Toronto Maple Leafs: 10 Trade Targets That Could Make Them a Championship Team
The evolution of any NHL team that rises out of the throes of mediocrity to become immortal in greatness is an epic ideal any fan of the game loves to see.
There is also something about cheering for the underdog and seeing them succeed in the end that can make the neck hair of even the most stubborn of curmudgeons stand on end.
Making the sport of hockey all the more enticing is the fact that it is a team game and as such, the collective efforts of all components make or break a successful season.
Perhaps this is why, as fans of the Toronto Maple Leafs, we covet the holy grail of the hockey world to a degree arguably unmatched by any other franchise.
We've seen some forward progress to be sure, but what elements are still missing from the Toronto Maple Leafs roster to push them over the edge to become a bona fide top-tier club?
We'll look now at 10 players who have the potential to make the Maple Leafs the championship team we so desperately want them to be.
Ales Hemsky of the Edmonton Oilers is very close to being a point-per-game player, and that kind of offense could help the Leafs.
At only 28 years of age, Ales is getting close to completing his five-year deal, which expires at the end of the 2011-12 season. He is currently a $4.1-million cap hit, but would be looking to negotiate a new contract.
On the downside, he has only played more than 70 games four times over his nine seasons in the NHL and has had some ongoing issues with persistent injuries.
Should the Leafs want to add a bit more experience on the wing, Hemsky could be the answer. Ultimately, Brian Burke may opt to hold off on any trade scenario with him and take his chances at picking him up as an unrestricted free agent for next season.
Cory Schneider of the Vancouver Canucks is looking pretty good these days, if you're a Leafs fan.
In light of James Reimer's absence, the debate continues as to whether or not the Toronto Maple Leafs have reliable alternative options available to them within the system.
At only 25 years of age, Schneider is champing at the bit to get a shot at becoming a starting goaltender in the NHL. Living in the shadow of Roberto Luongo hasn't done him any favours to advance his career.
Now in the wake of Luongo's recently suffered upper-body injury, Schneider will get ample opportunities to prove he's ready for more responsibility at the NHL level.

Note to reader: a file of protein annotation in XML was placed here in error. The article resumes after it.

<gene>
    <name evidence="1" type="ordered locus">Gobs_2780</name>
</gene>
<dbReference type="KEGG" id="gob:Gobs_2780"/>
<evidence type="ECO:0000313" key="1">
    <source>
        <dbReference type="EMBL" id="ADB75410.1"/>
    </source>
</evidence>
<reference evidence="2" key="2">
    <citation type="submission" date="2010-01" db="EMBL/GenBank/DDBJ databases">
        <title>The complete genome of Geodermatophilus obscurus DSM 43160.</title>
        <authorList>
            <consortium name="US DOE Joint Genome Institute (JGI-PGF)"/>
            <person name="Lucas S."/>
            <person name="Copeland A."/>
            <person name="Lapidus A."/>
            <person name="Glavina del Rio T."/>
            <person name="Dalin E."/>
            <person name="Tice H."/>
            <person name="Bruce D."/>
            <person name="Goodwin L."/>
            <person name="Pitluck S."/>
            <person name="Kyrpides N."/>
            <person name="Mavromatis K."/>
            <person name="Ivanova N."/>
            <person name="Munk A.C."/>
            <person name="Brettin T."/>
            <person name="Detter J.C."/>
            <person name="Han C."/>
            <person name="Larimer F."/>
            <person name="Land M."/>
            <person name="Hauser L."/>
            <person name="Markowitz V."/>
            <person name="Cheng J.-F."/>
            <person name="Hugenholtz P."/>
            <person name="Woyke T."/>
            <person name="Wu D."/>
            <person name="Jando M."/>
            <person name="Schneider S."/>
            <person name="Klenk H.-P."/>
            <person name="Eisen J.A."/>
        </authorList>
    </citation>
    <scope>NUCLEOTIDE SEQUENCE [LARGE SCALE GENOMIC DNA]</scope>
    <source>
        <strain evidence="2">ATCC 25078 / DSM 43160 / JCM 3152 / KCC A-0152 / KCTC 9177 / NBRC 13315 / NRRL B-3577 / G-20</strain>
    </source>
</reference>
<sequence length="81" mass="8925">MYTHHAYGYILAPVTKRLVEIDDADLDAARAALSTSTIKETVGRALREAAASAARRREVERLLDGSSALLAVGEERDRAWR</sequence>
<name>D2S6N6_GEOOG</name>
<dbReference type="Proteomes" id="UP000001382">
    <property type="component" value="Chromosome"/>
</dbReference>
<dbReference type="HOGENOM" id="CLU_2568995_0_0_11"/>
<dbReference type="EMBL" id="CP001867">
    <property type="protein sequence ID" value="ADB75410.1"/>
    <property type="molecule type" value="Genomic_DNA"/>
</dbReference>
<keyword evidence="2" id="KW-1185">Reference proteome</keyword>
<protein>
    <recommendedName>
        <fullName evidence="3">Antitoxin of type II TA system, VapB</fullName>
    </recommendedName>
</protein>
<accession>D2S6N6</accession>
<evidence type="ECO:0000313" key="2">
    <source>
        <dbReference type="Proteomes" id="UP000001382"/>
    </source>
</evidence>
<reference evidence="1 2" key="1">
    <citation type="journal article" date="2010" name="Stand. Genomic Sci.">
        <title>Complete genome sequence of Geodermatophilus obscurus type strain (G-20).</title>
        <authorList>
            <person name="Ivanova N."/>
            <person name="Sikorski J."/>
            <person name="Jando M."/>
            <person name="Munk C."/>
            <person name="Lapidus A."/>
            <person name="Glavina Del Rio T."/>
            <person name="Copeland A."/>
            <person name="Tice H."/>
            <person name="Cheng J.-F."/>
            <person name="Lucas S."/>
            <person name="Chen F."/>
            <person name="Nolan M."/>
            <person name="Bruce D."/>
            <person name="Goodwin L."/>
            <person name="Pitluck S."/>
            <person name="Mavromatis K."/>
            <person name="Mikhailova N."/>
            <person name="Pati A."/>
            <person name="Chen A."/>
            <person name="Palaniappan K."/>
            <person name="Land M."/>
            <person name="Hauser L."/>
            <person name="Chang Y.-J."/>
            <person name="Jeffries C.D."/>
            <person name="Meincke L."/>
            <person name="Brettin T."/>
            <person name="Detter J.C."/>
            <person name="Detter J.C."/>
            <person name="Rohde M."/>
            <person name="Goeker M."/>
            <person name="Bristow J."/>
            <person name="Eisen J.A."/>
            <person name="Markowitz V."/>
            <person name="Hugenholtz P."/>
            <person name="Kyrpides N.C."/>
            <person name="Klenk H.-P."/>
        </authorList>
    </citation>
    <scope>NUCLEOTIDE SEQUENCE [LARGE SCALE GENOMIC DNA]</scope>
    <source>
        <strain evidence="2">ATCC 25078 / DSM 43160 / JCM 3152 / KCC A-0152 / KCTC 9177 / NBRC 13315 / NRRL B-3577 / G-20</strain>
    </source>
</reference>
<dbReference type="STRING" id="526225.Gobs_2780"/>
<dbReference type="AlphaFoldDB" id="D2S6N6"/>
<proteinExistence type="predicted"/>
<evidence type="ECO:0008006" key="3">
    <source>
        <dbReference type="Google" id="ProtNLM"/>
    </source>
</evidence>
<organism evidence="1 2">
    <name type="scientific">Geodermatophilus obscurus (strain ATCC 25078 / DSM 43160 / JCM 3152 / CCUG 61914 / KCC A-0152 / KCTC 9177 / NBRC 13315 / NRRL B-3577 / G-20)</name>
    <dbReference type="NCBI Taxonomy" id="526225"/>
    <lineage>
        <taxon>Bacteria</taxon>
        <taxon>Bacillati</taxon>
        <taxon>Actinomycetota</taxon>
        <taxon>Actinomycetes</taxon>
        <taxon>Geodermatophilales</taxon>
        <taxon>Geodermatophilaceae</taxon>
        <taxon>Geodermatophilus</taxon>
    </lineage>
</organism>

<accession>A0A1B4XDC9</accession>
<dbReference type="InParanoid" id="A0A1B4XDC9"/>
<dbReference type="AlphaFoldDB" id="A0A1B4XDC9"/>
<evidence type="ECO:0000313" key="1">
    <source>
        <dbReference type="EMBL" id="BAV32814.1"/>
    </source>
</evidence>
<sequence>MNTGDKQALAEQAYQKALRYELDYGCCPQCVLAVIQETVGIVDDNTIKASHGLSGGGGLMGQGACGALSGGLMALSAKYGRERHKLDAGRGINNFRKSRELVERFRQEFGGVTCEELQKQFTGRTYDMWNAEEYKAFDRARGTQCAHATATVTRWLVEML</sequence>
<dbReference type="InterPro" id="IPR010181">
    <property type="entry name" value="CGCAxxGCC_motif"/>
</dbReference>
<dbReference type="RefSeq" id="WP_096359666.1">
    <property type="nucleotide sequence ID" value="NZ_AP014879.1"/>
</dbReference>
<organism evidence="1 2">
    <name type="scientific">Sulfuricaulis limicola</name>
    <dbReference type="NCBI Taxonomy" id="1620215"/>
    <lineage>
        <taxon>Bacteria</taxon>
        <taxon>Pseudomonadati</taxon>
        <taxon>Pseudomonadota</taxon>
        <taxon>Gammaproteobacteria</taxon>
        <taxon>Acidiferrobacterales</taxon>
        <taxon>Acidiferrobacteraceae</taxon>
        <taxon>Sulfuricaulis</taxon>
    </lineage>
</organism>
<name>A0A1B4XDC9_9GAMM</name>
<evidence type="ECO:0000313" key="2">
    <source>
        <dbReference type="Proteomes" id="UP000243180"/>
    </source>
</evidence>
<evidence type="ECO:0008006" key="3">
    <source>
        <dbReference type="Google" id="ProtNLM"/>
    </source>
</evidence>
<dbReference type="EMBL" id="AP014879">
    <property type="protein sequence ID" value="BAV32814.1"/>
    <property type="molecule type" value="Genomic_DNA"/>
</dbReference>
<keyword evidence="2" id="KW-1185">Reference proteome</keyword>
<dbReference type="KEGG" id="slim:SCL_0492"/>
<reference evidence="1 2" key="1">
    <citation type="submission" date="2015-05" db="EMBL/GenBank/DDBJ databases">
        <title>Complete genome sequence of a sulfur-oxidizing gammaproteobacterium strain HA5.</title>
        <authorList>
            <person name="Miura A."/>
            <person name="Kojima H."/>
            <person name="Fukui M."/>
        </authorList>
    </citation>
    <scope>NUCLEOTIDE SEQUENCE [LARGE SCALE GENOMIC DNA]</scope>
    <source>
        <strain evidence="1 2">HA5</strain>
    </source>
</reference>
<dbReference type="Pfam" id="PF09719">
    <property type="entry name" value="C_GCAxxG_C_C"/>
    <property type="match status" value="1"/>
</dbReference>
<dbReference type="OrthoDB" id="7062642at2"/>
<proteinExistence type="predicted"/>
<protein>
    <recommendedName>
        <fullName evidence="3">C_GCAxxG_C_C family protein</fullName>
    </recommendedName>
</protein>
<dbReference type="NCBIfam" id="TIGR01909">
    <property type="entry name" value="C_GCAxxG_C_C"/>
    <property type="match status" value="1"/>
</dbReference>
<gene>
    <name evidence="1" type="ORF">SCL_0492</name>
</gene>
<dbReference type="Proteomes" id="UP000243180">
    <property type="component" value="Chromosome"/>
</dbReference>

If he should continue to impress under the added pressure in Vancouver, there will certainly be more teams than the Leafs looking to strike at the chance to land this talented goalie before season's end.
Brayden Schenn of the Philadelphia Flyers has been targeted by Brian Burke since the 2009 draft, where he went fifth overall in the first round. Unfortunately for the Toronto Maple Leafs, he has remained too elusive to land in a Leafs jersey thus far.
Burke has shown what bringing brothers together can do for a franchise (i.e., the Sedin twins in Vancouver), but acquiring him would be much more than a way to unite family.
Schenn is a potential star in the making with a big offensive upside. He has dominated in the AHL thus far with the Adirondack Phantoms, scoring eight points four games into the 2011-12 season. He is now looking to crack the lineup of a very deep Flyers team.
Bringing Schenn to Toronto would take some big-time wheeling and dealing on Burke's part but would be an investment down the middle that would surely pay dividends for years to come.
Alexander Semin of the Washington Capitals has already established himself as a potent offensive threat in the NHL.
This former 40-goal scorer has all the tools to produce big numbers and has shown he can on a consistent basis.
Semin will most likely be hoping for a run at the Stanley Cup with the Capitals this year, but failing to seal the deal might make it more difficult for the Caps to keep him in Washington.
He is currently earning $6.7 million on a one-year contract and would likely command a comparable salary in the future.
If the Maple Leafs can lure this Russian star to Toronto, he could have a substantial positive impact on the organization going forward.
Evgeni Nabokov of the New York Islanders is an extremely economical goaltender for the calibre hockey player he is.
Nabokov is a world-class goalie, and his composure and experience could help to settle (at times) a rather nervous-looking Leafs team.